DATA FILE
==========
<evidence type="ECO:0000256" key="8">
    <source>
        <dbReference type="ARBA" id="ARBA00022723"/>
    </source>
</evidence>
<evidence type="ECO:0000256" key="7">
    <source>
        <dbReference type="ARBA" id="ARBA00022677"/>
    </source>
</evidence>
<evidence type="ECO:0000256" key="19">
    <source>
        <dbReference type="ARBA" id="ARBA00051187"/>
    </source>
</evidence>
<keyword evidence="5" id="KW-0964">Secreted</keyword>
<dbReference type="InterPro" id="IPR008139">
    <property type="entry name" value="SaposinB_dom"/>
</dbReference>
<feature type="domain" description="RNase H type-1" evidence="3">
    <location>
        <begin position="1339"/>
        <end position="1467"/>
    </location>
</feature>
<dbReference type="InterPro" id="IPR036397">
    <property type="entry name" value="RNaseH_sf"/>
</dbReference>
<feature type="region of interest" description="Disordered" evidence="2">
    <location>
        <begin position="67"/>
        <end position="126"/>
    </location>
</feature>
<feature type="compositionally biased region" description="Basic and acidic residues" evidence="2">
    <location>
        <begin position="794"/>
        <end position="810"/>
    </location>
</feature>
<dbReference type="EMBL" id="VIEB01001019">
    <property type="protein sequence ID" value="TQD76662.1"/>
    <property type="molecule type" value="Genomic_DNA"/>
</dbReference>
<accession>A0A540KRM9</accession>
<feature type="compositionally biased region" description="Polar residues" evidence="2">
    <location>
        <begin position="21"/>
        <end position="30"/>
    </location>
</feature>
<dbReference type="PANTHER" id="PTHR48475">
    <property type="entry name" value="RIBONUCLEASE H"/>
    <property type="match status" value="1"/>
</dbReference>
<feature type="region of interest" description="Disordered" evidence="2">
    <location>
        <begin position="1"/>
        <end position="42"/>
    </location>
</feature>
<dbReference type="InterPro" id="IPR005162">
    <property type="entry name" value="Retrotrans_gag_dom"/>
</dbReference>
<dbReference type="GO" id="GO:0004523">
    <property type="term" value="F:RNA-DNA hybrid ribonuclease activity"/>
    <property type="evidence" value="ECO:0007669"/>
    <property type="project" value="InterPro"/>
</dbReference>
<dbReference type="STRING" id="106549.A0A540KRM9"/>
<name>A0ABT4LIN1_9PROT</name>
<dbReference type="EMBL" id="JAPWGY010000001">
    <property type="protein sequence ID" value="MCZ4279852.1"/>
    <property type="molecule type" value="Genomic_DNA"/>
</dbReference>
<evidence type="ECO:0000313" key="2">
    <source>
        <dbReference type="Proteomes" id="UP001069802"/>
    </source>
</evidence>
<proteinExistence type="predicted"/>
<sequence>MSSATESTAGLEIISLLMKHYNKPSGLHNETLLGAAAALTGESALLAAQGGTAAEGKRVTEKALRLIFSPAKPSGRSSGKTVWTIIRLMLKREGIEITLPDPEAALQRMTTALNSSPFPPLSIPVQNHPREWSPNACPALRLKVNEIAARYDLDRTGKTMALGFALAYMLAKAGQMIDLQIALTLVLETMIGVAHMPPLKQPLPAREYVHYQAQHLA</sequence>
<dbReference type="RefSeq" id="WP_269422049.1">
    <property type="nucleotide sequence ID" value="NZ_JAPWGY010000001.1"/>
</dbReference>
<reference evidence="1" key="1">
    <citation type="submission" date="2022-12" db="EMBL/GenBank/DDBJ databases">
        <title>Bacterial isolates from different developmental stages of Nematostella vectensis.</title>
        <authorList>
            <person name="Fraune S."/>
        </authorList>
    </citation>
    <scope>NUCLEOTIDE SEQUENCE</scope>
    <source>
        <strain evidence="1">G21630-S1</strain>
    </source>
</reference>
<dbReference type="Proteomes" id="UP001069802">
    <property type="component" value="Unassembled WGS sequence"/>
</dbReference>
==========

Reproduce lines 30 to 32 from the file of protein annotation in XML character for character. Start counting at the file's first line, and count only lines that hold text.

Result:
    <location>
        <begin position="67"/>
        <end position="126"/>